My original intention in providing the Mariota with auxiliary power was to build a conventional outboard well at the aft end of the cockpit and use a nice, quite light, 3hp Mariner outboard I had bought twenty or so years earlier and never used. After I had built the well, which included the painful exercise of cutting a hole in the bottom planks, I learned that two strokes don’t like operating in enclosed spaces; they misfire if not provided with plenty of air.
I wasn’t willing to finish the build and take a chance on this, so I decided to look for an alternative motor. Four strokes being heavy, expensive and very bulky, this led me to researching electric power and the purchase of a Torqeedo outboard, also expensive but very light. I’m comfortable with that decision and convinced that a nice clean unit is the way to go, but being slow revving the propellor is 12 inches diameter and would have required that dreadful hole to be much enlarged.
I spent a week or two surgically removing the well and filling in the hole, leaving myself with a nice little storage space to keep a radio or binoculars out of harm’s way, meanwhile thinking about an external bracket.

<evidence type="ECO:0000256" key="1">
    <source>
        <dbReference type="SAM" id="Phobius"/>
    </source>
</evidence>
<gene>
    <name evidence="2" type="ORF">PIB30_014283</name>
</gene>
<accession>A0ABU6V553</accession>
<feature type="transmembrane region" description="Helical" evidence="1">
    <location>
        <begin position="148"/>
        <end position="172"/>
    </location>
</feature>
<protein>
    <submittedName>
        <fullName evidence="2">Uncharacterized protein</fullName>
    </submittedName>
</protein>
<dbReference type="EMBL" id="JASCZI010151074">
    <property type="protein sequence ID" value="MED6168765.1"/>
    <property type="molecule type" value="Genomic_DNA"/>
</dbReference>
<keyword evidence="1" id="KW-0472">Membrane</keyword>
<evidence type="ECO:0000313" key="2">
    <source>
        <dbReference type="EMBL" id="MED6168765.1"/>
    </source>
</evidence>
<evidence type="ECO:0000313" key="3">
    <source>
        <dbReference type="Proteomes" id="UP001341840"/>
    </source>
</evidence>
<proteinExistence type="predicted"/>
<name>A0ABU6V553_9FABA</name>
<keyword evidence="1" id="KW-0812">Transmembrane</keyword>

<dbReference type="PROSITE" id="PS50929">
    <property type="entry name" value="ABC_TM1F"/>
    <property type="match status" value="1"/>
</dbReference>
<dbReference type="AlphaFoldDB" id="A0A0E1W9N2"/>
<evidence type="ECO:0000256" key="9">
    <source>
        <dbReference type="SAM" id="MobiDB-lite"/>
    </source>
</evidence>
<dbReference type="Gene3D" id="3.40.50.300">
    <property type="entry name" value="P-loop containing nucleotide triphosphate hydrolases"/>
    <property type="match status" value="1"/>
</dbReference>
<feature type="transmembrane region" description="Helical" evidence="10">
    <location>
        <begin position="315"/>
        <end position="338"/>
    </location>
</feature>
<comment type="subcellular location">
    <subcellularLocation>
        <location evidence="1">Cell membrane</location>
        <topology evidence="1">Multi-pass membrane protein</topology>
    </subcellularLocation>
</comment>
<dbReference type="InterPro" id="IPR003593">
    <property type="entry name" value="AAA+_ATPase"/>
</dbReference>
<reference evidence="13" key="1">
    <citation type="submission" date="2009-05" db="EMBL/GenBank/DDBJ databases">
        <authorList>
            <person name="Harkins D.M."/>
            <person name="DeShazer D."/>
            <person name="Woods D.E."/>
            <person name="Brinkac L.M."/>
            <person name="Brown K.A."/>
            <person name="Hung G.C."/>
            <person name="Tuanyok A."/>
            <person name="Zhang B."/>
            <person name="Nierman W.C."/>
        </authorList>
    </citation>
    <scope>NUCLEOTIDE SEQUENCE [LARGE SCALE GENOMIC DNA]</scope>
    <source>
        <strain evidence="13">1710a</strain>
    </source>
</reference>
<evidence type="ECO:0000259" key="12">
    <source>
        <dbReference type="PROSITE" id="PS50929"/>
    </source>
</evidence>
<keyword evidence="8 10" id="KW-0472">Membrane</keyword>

Freeboard on the Kotik design, an extended Wee Seal, is too high for even a long shaft to bury the propellor adequately. The motor has to be dropped nine inches or so, which means that there is enormous torque. My first attempt at a wooden bracket failed miserably, but with no injury of loss of life. What I thought was quite robust broke apart as soon as the motor’s full thrust came on and showed that any replacement would need to be a metal fabrication, probably with an extra fastening low down on the hull for security.
The guru from An Cala then arrived, examined the state of affairs and came up a with a solution that is simple and strong. It’s a sliding beam that travels within a strong wooden box behind the aft bulkhead, easily pushed out when required and unnoticeable when it’s not. The box is bolted to the bulkhead, but for additional security I’ve added an oak bar. The beam itself is oak. At the outboard end I’ve added a plate, so that we know it’s fully home when not required.